Building Baby's Brain
In the first years of life, the brain is busy building its wiring system. Activity in the brain creates tiny electrical connections called synapses. The amount of stimulation babies receive has a direct effect on how many synapses are formed. Repetitive stimulation strengthens these connections and makes them permanent; connections that don't get used eventually die out.
Smart babies don't need expensive toys. Roll a ball to a baby to develop his muscle coordination. Sing songs and talk to your baby to develop his language abilities. Create patterns with cereal boxes or blocks to develop his math skills.
Below are some exercises to help boost your baby's brainpower throughout the first year of development:
Birth to 3 Months
Bumblebee, Bumblebee. Babies this age may like when people or objects touch their skin. Play a game of "Bumblebee, Bumblebee." This is a good game to play at diaper-changing time. Take your index finger and make a circle in the air. Come closer and closer to your baby as you say, "Bumblebee, bumblebee, straight from the farm - buzz, buzz, buzz, under your arm." Make a buzzing sound and nuzzle your baby under the arm.
I can do it, too! Babies love to mimic your facial expressions. With both of your hands supporting your baby's back and head, bring your face about 10 inches from his eyes. Blink your eyes. Repeat several times, pausing each time. Notice if he blinks his eyes. Try sticking out your tongue and see if he will copy you. The mirroring in this game develops your baby's self-awareness.
Look at the light. As your baby grows older, she may become more aware of her environment. Sit on a comfortable chair in a dark room with your baby in your lap. Shine a flashlight on the wall to get your baby's attention. Then say some thing like, "Look at the pretty light." As you say the words, slowly move the flashlight up and down so the light moves. As you move the flashlight around, let it stop on familiar objects. If it's a table, say, "There's a table." Continue shining the light on other objects in the room until your baby grows tired of the game.
This is what I am going to do. Because some babies this age already can respond to verbal cues, begin telling your baby what you are going to do before you do it. For example, say, "I'm going to pick you up," then hold out your arms. Or say, "I'm going to kiss you," and then pucker up your lips. Soon, she will begin to understand the language, and you will only have to say one or two words for her to respond by imitating your actions or facial expressions.
Find the toy. This age is a good time to introduce the concept of object permanence to your baby. Hold up one of his favorite toys. Say the name of the toy and put it down. Hold it up again and say, "I am putting it behind me." Be sure your baby is watching you as you put the toy behind you. Ask him, "Where is the (name of toy)?" If he knows the answer, by pointing to you or moving to where the toy is, praise him enthusiastically. Play this again, but this time put the toy behind your baby's back and see if he can figure out where it is. The final developmental state of this game is for your baby to put the toy behind his back himself.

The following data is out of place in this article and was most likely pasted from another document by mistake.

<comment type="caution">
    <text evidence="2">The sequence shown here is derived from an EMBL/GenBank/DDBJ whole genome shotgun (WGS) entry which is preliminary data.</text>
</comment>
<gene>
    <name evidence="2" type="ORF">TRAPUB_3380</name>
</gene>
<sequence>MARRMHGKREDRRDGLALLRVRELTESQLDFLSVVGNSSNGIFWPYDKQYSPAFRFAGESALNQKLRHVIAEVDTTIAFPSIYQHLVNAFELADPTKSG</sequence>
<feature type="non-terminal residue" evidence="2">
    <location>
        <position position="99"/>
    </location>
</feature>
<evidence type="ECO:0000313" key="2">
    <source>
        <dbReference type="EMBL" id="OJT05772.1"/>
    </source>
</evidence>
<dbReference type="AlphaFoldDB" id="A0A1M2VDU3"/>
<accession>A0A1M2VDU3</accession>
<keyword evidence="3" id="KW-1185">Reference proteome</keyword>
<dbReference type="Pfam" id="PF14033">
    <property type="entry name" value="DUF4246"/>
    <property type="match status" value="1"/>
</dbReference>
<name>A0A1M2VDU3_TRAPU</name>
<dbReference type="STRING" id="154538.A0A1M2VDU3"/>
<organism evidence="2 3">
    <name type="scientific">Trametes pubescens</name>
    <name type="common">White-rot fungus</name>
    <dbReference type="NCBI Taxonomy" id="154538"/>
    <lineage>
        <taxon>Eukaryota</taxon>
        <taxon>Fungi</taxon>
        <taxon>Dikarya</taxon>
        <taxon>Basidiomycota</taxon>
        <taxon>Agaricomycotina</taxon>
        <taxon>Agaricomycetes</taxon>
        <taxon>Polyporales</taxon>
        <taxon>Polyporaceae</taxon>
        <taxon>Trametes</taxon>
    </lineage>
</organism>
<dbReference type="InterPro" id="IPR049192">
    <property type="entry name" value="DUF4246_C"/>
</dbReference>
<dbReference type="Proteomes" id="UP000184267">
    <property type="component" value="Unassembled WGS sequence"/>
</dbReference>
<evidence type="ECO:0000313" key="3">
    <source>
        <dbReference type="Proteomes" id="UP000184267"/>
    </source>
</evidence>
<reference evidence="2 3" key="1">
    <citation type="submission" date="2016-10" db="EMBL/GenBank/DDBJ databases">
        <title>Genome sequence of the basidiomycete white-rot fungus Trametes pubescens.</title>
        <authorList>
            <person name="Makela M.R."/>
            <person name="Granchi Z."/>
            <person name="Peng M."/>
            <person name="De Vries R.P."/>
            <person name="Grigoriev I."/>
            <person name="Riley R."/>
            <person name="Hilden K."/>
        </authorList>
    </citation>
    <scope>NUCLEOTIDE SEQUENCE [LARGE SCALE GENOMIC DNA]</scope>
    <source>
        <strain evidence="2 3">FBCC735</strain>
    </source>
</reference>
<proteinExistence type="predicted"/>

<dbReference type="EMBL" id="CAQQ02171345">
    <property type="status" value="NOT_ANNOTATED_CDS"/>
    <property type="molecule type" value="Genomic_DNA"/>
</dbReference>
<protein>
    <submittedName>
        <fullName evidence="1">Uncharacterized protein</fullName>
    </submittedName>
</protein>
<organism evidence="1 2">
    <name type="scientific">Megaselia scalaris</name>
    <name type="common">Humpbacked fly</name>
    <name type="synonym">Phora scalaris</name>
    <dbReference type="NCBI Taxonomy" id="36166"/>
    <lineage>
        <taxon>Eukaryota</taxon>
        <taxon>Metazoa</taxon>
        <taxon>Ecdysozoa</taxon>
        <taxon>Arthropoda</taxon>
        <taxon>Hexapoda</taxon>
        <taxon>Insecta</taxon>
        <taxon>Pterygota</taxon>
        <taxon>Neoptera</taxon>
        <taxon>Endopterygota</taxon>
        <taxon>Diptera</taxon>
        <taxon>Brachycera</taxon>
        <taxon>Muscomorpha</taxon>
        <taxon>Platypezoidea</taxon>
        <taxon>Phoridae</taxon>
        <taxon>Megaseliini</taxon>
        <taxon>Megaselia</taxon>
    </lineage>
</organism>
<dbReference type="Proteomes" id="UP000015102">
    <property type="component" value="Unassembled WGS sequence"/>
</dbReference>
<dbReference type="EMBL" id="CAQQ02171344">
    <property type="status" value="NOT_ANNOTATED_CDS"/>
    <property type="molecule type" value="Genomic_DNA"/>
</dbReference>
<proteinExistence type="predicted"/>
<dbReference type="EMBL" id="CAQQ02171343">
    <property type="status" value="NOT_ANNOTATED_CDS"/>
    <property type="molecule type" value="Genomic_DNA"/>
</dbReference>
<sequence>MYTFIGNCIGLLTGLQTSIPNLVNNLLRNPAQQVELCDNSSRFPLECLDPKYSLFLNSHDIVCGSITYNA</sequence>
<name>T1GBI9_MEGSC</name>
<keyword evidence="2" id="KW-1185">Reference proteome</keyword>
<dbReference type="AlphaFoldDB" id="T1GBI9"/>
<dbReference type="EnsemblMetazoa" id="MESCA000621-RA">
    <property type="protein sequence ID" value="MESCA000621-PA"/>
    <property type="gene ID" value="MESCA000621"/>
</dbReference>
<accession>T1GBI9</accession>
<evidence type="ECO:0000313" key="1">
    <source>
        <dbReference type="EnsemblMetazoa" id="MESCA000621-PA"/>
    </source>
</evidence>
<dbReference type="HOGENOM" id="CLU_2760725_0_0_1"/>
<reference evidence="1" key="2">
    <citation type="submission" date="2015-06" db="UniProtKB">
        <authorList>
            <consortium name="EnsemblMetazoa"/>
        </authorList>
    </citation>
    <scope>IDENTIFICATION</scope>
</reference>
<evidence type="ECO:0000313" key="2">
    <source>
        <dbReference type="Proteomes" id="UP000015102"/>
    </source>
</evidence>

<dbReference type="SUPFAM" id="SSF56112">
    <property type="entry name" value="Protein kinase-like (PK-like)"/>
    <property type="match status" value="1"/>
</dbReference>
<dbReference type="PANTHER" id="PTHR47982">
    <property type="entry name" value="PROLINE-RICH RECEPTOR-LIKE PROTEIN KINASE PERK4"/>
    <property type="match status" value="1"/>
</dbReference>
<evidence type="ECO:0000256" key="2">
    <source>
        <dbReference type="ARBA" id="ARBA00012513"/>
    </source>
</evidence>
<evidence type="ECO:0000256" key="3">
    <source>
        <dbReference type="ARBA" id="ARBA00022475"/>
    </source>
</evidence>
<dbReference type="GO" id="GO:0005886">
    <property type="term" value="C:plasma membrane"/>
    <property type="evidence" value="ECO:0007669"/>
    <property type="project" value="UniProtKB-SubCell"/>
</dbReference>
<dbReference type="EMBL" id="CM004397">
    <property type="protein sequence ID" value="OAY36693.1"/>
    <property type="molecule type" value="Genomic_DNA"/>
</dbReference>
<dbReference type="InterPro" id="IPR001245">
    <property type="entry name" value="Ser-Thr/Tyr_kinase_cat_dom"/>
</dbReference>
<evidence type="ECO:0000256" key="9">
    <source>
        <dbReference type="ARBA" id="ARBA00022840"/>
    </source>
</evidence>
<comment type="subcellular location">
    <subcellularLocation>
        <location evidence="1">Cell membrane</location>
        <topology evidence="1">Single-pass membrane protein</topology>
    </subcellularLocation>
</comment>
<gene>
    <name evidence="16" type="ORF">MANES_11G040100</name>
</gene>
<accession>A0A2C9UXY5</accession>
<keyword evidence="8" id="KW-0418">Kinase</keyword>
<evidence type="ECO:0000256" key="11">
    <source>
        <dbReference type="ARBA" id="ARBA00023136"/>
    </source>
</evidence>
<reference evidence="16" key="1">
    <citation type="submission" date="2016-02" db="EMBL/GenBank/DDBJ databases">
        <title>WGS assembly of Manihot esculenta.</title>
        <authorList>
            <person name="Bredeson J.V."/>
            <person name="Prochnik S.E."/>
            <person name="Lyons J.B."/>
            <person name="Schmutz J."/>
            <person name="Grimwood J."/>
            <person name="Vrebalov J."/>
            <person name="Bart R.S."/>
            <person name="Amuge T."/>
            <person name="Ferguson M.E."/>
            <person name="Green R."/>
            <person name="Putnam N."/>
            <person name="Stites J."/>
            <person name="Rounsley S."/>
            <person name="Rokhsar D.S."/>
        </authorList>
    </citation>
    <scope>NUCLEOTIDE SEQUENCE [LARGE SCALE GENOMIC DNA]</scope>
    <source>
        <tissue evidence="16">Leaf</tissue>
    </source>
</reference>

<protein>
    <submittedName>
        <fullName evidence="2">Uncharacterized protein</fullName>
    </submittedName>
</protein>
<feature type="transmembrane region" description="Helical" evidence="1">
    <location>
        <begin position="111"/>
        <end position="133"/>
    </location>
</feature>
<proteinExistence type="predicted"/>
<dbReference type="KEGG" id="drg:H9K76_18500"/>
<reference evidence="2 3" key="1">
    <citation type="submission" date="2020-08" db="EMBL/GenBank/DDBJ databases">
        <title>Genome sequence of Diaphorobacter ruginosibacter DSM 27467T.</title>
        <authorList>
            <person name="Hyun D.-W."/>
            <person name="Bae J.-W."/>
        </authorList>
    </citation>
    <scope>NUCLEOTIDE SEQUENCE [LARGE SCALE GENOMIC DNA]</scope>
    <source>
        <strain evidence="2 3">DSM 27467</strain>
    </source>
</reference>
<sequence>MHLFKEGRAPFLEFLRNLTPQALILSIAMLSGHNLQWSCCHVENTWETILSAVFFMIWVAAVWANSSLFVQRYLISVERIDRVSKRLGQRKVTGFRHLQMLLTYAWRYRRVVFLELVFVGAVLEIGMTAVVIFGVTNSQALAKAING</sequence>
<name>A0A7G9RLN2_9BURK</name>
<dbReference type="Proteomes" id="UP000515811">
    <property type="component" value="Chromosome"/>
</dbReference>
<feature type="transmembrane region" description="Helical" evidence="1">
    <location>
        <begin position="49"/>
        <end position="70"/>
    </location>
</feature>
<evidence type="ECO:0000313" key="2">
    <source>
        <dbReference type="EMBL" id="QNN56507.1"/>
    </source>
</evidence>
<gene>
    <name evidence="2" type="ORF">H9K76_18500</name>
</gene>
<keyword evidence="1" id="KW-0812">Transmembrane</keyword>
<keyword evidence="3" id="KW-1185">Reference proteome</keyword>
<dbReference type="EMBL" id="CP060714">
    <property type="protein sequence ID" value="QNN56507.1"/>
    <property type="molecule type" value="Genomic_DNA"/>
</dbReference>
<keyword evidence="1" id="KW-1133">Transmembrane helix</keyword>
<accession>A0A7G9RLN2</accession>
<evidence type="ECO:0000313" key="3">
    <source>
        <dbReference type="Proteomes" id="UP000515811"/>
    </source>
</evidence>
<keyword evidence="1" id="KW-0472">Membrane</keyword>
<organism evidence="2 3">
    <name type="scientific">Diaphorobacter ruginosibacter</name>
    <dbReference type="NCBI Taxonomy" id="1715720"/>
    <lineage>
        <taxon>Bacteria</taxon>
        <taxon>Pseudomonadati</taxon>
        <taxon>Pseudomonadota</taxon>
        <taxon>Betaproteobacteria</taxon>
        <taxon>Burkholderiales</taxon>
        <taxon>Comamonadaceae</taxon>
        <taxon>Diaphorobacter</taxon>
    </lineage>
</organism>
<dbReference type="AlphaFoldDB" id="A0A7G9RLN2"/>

When he can do this, he understands the concept.
Fun with balls. Balls come in a variety of sizes, shapes, colors and textures, and babies are fascinated by these round objects. Gather a variety of child-safe balls in one basket or box. Dump them out. Sign "ball" (bring hands together to form the shape of a ball with curved fingers) as you hand each ball to your child. Ask him to put the ball in the container. Use an animated and playful expression as you hand him each ball and make the sign for the word "ball." When all the balls are in the container, dump them out again and repeat the game until your child is ready to stop your ball game.
Time For Soup. By 9 months, your baby has experienced an explosion in physical, social emotional and intellectual development. She also may begin experimenting with pretend play. Try out a game of "Time for Soup," to engage her imaginative play and fine motor skills. Give your baby a plastic bowl and tell her that you are going to make some soup. Name some vegetables that are familiar to her, such as carrots, potatoes, and green beans and pretend to put them in the soup. Give her a spoon to stir the soup. When it is "cooked," pretend to eat the soup using the spoon.
Push the stroller. Once she begins "cruising," let her practice walking while holding onto a stroller. Help her push the stroller and then stop, repeating these actions once more. As you push and stop, say "I walk, walk, walk, and then I stop." Repeat several times. Your baby will enjoy this, and she gets a chance to practice walking at the same time.
Too Tired to Play?
Playing with a baby is a delightful experience. Babies smile, they giggle and coo, their eyes are wide open with interest. However, too much stimulation can overload a baby's neural circuits, leaving her crying or unsettled. This is your baby's way of saying, "I've had enough."
Signs that playtime or interactions are overwhelming your baby include when your baby closes her eyes, turns away, tenses up and arches her back, avoids your gaze, or begins to get irritable.
Jackie Silberg is the author of 15 books with Gryphon House, including "Games to Play with Babies" and "125 Brain Games for Babies."